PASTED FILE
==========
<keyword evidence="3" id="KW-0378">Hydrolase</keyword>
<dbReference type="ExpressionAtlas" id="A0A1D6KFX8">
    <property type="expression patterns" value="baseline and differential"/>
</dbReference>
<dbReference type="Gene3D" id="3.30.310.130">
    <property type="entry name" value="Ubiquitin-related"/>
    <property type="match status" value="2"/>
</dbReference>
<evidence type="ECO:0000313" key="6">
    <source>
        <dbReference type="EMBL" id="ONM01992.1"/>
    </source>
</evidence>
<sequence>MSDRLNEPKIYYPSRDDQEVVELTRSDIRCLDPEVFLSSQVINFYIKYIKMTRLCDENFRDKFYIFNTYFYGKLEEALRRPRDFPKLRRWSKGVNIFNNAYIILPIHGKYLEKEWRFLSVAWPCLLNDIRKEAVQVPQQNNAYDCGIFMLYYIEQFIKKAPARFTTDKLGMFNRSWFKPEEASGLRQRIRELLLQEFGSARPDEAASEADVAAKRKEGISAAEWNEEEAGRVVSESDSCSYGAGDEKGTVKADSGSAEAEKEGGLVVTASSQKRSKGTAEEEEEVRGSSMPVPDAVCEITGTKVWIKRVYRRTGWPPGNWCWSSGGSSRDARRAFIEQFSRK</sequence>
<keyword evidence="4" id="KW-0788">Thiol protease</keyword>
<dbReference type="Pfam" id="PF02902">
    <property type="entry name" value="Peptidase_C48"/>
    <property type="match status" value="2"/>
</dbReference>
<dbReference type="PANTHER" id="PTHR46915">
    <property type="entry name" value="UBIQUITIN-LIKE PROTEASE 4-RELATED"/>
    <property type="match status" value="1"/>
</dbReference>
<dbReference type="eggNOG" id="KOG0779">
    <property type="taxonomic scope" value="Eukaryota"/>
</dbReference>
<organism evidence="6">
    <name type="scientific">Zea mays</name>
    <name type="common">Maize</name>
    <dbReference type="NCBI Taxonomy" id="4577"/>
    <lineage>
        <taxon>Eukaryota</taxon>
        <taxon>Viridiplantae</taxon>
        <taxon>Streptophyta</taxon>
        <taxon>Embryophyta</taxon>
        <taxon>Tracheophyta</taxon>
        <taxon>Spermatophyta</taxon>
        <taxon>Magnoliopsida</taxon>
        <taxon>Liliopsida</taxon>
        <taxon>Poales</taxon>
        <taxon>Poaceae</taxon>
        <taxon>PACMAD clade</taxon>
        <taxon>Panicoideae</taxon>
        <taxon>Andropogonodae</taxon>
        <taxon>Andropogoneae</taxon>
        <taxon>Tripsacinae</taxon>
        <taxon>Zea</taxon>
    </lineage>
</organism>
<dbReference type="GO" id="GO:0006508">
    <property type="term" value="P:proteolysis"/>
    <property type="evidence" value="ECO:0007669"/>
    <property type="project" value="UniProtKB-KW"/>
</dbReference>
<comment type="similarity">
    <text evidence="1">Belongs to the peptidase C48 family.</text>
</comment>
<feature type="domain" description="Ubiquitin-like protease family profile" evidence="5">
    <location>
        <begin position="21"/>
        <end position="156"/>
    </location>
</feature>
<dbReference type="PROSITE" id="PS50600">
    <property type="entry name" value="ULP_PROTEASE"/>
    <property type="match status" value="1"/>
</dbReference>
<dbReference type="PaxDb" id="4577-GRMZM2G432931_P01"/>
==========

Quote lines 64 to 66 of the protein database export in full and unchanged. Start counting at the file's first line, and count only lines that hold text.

<dbReference type="PROSITE" id="PS50600">
    <property type="entry name" value="ULP_PROTEASE"/>
    <property type="match status" value="1"/>